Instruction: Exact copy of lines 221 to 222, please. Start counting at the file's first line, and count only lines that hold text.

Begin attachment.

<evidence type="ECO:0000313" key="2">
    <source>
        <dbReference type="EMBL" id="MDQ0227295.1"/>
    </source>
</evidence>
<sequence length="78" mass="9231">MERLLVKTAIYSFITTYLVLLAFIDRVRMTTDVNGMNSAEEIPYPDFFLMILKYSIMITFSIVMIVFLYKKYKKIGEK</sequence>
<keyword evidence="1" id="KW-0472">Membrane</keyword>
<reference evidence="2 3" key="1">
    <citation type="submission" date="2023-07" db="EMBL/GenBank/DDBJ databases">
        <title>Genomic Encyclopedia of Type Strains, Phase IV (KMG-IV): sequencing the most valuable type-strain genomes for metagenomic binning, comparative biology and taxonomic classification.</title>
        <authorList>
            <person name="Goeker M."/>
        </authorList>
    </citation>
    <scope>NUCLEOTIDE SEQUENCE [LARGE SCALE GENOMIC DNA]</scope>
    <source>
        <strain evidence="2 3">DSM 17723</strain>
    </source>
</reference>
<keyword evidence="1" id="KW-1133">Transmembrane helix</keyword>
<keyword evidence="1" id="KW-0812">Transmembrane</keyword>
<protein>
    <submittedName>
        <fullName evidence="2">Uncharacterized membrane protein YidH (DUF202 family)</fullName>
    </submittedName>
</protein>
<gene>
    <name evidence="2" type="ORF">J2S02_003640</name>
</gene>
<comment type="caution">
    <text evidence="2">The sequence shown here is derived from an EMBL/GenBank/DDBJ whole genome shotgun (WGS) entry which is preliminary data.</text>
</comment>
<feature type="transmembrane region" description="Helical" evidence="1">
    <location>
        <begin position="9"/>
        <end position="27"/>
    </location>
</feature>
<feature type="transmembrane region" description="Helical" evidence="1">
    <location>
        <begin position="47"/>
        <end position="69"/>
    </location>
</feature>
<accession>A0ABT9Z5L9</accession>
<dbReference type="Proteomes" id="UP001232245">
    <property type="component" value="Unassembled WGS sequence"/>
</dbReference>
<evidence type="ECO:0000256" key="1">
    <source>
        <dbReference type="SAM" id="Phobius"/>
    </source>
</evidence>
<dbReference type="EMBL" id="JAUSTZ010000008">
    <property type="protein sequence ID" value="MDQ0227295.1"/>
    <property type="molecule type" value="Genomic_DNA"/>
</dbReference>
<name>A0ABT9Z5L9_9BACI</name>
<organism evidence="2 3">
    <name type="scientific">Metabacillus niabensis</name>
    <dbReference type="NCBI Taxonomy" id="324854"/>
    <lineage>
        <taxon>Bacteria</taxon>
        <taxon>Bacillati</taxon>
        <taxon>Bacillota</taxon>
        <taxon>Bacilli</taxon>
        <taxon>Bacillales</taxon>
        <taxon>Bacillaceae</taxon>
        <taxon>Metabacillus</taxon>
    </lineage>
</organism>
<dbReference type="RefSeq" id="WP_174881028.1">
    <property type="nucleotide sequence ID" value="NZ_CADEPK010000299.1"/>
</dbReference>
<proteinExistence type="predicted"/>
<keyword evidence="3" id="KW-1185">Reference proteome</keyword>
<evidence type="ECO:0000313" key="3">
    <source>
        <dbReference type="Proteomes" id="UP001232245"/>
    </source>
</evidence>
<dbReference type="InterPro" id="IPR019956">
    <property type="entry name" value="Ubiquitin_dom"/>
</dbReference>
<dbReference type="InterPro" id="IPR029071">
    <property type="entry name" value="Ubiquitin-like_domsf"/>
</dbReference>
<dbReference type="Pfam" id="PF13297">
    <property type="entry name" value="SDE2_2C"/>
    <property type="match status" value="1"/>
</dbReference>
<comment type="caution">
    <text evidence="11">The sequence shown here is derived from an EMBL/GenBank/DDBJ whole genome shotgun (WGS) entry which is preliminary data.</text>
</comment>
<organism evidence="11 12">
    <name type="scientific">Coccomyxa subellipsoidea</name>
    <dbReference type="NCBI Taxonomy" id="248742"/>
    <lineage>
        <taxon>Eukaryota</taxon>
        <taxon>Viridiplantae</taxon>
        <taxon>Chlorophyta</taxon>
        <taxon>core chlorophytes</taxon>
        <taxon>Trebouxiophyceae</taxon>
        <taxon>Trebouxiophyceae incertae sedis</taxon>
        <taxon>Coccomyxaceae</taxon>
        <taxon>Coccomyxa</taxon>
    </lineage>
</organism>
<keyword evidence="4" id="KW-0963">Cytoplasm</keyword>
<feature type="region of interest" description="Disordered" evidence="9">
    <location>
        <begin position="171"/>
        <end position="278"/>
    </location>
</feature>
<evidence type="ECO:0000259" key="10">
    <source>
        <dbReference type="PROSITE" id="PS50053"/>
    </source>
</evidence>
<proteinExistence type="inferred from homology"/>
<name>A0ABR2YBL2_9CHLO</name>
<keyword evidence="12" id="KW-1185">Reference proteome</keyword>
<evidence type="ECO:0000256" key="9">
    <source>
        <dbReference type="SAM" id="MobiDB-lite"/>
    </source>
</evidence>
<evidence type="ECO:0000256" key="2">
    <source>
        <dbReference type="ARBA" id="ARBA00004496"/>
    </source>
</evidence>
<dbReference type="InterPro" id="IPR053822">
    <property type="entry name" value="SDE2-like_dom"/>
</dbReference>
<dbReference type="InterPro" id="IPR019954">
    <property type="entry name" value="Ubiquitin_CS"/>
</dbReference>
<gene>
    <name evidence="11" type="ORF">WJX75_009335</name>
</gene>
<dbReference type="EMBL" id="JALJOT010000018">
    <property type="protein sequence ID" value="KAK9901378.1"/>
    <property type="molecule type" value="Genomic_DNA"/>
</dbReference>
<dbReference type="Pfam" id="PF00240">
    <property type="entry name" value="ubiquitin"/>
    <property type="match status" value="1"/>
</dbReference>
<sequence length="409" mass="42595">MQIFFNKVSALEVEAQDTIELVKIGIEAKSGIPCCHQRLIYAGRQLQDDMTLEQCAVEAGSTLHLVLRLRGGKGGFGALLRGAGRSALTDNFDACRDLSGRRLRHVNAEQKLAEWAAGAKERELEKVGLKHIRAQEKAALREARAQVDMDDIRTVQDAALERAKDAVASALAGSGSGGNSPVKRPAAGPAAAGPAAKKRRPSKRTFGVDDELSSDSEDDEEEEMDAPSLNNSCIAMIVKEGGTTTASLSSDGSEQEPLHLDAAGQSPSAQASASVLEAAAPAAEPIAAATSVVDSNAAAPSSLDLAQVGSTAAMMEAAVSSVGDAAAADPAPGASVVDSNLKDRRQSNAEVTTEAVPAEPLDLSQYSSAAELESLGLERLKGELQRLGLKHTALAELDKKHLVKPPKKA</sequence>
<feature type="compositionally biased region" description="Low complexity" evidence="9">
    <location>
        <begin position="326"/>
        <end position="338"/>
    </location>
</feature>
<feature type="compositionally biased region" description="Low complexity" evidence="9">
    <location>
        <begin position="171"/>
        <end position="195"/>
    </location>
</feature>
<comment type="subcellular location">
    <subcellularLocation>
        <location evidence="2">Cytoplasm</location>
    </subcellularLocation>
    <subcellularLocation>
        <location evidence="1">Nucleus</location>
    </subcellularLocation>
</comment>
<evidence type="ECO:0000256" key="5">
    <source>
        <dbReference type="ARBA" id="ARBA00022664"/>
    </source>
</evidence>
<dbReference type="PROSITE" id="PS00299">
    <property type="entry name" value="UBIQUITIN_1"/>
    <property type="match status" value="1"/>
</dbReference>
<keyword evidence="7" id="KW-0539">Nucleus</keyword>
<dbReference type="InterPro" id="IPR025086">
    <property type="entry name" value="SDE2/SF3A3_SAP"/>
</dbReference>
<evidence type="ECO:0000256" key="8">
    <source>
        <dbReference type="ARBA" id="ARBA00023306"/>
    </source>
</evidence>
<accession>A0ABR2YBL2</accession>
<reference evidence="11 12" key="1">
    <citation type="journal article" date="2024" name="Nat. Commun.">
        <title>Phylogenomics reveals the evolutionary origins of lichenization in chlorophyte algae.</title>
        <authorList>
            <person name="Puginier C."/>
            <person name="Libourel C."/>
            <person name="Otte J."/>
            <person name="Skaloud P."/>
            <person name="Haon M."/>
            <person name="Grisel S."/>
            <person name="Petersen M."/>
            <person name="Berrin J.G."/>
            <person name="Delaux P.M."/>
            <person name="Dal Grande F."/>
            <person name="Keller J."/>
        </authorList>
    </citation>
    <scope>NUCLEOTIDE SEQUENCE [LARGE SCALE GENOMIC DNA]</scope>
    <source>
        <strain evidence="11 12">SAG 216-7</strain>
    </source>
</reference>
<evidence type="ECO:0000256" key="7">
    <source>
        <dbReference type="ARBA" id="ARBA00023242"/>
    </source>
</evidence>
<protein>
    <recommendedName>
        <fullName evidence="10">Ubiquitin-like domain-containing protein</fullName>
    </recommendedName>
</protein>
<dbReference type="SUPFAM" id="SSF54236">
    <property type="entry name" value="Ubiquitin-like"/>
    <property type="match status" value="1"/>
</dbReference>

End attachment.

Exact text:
    </recommendedName>
</protein>